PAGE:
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“You are what we call a ‘natural’ transsexual,” explained the Navy physician to young Navy cadet Losco. Still David, and still a man at the time, but very much in search of herself, Losco (who wasn’t using that name yet) had wound up in the Navy at her mother’s request and spent more than seven months in a San Diego boot camp and the Naval School of Health Sciences. Only a week away from completing training with certification as a Navy hospital corpsman, Losco found herself blacking out during runs.
It was then that Navy endocrinologist told Losco her hormone levels were completely out of balance and that she would need testosterone injections to remedy the problem.
Once she left the Navy, Losco accepted an identity that was not only written into her biology but also matched up with the way she was raised. The youngest of eight, Losco says she was raised mostly by her five sisters who took care of her while her mother was at work. They treated their young “brother” like another sister.
As soon as Losco started school and until she graduated, the effeminate voice she knew as hers drew mockery from schoolmates. “I like to think of my high school days as legalized public torture,” she recalls, with a nervous chuckle.
Growing up in the small rural town of Kissimee, Fla., a “cow town” as Losco calls it, the treatment she received was endlessly cruel. The usual vignettes of happy high school memories were, for Losco, marred by terror. The night of the homecoming football game, she says, a pack of kids bent on lynching her for being a “fag” carried her off school grounds. She escaped that night, but it didn’t end there.
One day while walking home from school, a car swerved intentionally from the side of the road onto the sidewalk and slammed into Losco from behind, the shove of the bumper throwing her over a neighbor’s hedge. The car peeled off, leaving her in a heap on the ground. While not seriously injured, Losco remains scarred by the memory.
But those were the scars of David—the birth name of the man who desperately wanted to be a woman. In 2007, after having lived a decade as a fully transitioned woman and happily married for the past 15 years, Losco was startled to find her nursing supervisor at the care facility where she worked allegedly treating her with the malice she thought she had left behind decades ago.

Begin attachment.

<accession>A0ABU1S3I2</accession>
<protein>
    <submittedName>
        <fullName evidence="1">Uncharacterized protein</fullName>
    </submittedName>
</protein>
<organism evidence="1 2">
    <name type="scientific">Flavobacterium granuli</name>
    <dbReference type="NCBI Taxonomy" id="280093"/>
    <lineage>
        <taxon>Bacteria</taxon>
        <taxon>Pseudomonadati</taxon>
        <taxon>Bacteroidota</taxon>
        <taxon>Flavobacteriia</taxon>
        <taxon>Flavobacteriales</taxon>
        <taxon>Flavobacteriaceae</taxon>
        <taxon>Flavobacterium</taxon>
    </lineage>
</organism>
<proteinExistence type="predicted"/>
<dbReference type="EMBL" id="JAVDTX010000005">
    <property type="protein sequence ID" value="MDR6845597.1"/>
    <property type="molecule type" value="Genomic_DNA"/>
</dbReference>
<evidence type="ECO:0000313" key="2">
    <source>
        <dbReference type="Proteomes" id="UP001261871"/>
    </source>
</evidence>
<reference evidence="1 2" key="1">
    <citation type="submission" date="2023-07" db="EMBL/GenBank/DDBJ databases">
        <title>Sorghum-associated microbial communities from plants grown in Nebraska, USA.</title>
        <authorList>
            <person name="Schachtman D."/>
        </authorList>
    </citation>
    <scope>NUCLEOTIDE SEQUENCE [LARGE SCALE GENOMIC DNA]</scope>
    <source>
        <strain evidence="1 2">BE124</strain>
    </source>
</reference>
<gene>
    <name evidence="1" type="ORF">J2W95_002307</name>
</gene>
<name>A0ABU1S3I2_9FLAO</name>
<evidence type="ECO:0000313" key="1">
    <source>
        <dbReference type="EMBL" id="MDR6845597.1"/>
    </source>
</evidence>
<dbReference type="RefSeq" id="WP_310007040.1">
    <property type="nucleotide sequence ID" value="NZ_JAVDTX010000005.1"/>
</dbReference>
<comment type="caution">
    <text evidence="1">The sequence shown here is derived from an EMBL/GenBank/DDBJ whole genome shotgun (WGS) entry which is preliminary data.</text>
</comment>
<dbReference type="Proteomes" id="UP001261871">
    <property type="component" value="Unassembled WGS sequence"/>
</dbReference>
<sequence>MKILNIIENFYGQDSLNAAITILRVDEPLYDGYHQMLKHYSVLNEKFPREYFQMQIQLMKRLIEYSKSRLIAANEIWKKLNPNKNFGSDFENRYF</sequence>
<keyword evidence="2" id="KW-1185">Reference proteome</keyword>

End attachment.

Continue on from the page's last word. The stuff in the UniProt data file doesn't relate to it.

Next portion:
As a nursing assistant, Losco had been making a living in Utah, where she had moved to help care for her ailing mother in 2002. When her mother died of kidney cancer, Losco decided to stay and make a career in elder care.
Losco alleges her supervisor began harassing her for her transgenderism, and her new life in Utah became an ordeal. “She would call me a ‘freak’ every time I passed by and once [after I complained], she said, ‘You’re just insecure because you have breasts and a penis.’”
Losco says her supervisor one day pinned her by her wrist in her chair. She told Losco she couldn’t leave the premises. Her shift had ended but the supervisor demanded she take care of another work errand. Losco immediately filed a complaint against the supervisor with her employer, who informed her they would be handling the case “in house.” Management put Losco and her supervisor on different shifts. They also urged Losco “to develop a thick skin.”
Losco was fired from her assistant nursing job on Jan. 10, 2008. A spokesman for her former Tooele County employer would not address Losco’s specific complaints. He says the reason for her termination was not because she is a transgender person, but because she had disparaged the company in a recent Associated Press story.